18amorabunda
Out 29, 2007, 4:55pm

I’d hold Mein Kampf, unless I could think of a work more completely offensive and dangerous.

I sometimes feel as though the celebration of Banned Books Week deteriorates into little more than celebrating the differences in our tastes rather than the principles it stands for, or should. For too many of us it seems to have become about how ‘superior’ my taste is to yours (or theirs).

Banned Books Week should be about defending the right to print, sell, purchase, borrow and read the books virtually everyone despises, including most of us, I‘m sure. If it isn’t, then we librarians aren't any different from the censors.

Sorry, but I'm feeling a little exasperated with some of my colleagues today...

19heina
Out 30, 2007, 3:23am

Anarchist's Cookbook, since no bookstore seems to carry it and no libraries have it. It pisses me off.

20EclecticEccentric
Nov 30, 2007, 10:42pm

Isabel Allende's The House of the Spirits would be pretty high on my list. Or maybe I would just stack the entire Harry Potter series on top of my head....

21TeacherDad
Nov 30, 2007, 11:22pm

>18 amorabunda: good point, most library displays I've seen trumpet the "banned" that have now become "classics" -- as you can see by how many LTers chose them... they should put out the ones no one ever checks out, the ones hidden on the top shelf or back rooms...

>19 heina: but then again, who wants to cook a bunch of spi... oh, wait, I thought it said "arachnid's"...

I like the poster on my profile, but i have no idea where it came from...

22droupou Primeira Mensagem
Dez 5, 2007, 1:33pm

I would agree with Lali (message 20) and go with one or all of the Harry Potter books. I feel it represents the stupidity of people who ban books. I mean, really, Harry Potter? What is wrong with that book?

:)

23motomama
Dez 19, 2007, 3:47am

I'd go with the following: Walter the Farting Dog, Heather Has Two Mommies, and Tango Makes Three; Walter because it's hilarious and innocent; the other two because it illustrates how intolerant people can be.

24weener
Editado: Dez 19, 2007, 3:24pm

I would hold Slaughterhouse-five by Kurt Vonnegut. I love Vonnegut, this is a great book, and it's banned because it has one swear word in it.

25nohrt4me
Dez 19, 2007, 7:00pm

I love Walter the Farting Dog! Is this on the list?

I have a friend who teaches emotionally impaired kids, and they love that story, too.

26motomama
Dez 19, 2007, 11:23pm

Yes, Walter the Farting Dog was removed from a shelf somewhere because of the "crudeness." Like the people who censored never had a farting dog. Yeesh!

27nohrt4me
Dez 20, 2007, 8:33am

motomama, lol!

One of my high school buddies had Max, the farting German shepherd, she kept matches handy to burn off the excess methane.

28reformedandfree
Dez 20, 2007, 4:25pm

Considering the damage done by Joe Stalin and the Communists, it would have to be the Collected Works of Marx and Engels as twice - perhaps three times the number of Soviet citizens perished in show trials and death camps as Hitler managed to do. And - God knows how many Chairman Mao butchered in his tenure.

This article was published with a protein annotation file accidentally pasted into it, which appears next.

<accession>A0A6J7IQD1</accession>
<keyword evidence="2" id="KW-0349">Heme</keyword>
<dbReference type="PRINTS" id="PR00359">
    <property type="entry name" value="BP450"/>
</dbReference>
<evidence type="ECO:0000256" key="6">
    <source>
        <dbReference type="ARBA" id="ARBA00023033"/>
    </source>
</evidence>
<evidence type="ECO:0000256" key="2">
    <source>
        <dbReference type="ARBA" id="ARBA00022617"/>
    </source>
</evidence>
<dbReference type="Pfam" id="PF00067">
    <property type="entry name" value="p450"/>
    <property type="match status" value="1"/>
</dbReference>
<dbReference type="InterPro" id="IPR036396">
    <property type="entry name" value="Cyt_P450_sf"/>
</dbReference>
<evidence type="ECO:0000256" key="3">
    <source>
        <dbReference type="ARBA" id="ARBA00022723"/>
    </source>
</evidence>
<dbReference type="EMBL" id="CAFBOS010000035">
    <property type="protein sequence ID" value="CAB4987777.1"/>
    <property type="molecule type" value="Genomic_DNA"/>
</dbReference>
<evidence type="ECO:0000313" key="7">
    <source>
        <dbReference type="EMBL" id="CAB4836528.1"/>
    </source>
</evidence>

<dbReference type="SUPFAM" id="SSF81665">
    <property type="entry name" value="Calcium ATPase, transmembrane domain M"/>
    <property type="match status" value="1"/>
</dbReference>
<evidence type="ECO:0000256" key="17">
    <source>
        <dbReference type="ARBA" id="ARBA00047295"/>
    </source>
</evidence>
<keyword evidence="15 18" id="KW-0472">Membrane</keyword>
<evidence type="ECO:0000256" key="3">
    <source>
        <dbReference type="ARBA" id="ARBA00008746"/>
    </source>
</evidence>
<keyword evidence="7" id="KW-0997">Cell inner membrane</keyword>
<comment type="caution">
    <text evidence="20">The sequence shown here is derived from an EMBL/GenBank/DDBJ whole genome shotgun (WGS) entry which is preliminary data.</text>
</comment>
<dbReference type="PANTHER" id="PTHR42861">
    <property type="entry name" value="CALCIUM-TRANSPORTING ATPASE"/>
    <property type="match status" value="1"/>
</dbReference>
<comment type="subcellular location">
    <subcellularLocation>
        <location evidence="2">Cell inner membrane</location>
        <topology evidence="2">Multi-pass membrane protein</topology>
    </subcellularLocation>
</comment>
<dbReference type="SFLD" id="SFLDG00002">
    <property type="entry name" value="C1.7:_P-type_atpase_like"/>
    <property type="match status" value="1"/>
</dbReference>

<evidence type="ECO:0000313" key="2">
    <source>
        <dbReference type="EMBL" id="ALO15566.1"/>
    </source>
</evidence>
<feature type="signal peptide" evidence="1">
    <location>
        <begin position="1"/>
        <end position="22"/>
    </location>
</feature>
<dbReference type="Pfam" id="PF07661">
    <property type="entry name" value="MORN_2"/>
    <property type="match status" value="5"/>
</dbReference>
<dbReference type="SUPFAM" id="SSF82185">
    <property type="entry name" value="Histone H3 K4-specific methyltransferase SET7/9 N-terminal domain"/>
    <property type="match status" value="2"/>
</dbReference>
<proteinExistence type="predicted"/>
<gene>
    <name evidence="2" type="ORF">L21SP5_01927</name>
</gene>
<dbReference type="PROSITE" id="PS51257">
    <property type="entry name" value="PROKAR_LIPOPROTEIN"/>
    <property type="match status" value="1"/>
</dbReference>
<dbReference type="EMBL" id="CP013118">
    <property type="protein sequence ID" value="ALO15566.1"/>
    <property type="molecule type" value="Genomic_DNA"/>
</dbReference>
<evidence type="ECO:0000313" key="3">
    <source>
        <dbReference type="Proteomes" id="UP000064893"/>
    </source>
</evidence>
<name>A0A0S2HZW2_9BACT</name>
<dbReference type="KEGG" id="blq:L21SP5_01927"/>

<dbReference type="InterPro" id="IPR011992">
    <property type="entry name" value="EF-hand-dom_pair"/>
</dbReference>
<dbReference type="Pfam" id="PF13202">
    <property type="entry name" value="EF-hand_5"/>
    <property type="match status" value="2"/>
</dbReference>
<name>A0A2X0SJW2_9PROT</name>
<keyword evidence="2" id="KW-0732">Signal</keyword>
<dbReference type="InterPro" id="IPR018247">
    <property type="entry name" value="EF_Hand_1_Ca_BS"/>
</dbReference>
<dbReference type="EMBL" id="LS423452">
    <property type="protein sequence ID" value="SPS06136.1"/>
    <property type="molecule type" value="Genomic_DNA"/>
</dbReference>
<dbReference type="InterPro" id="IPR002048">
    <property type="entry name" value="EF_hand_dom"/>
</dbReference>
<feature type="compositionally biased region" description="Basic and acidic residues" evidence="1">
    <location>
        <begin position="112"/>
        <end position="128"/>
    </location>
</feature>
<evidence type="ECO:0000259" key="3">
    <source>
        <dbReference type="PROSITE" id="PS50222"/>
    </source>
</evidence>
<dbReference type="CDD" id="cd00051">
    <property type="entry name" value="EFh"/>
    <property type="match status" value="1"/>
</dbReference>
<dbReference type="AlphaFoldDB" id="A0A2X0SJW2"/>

29motomama
Dez 20, 2007, 7:30pm

nohrt4me

What's even worse is a dog who does it, knows how awful it smells and then leaves the room!

Sorry, back to the topic at hand.

30nohrt4me
Dez 21, 2007, 9:22am

motomama, I never had or knew any dogs like that. They all seemed totally oblivious.

Oddly, I never had a flatulent cat.

I think that's because they're pickier about what they eat, and develop fewer gastric problems.

Or they're very clever at pinning it on someone else.

Don't look at this as an off-topic sidetrack; look at it as an exercise of your freedom of speech!

31inkdrinker
Dez 21, 2007, 12:09pm

I would want to pose naked with Sendak's "In the Night Kithchen." They could shoot the picture from my back with the ofending picture showing.

32bereader
Dez 24, 2007, 8:10pm

I would choose The Giver by Lois Lowry. Mainly because once my son read it, or I should say devoured it, he had the reading bug big time. I still recommend it to young adults when I get a chance. Any book that lights a fire in a kid's mind is essential in every library, in my humble opinion.

33JimThomson
Ago 19, 2009, 1:09am

I would definitely hold up 'Bastard out of Carolina'. That book will shake your faith in the human race.

34CliffordDorset
Set 5, 2009, 6:22am

>18 amorabunda:

Mein Kampf is really banned these days because of its associations, and I believe it to be neither offensive nor dangerous. Is there anything in it that isn't current in the 'conspiracy end' of the internet these days? At least the book is quite well written, albeit in a rather obsessive way.

I agree it would be suitable for the poster, since at least most people have the common misperception in mind, and it would therefore fulfill its visual purpose. But for those of us with a broader perspective, inclusion would generate more than a few wry smiles ...
.

35brownellk
Out 9, 2009, 4:12pm

"Last Book in the Universe" by Rodman Philbrick

Simply wonderful :)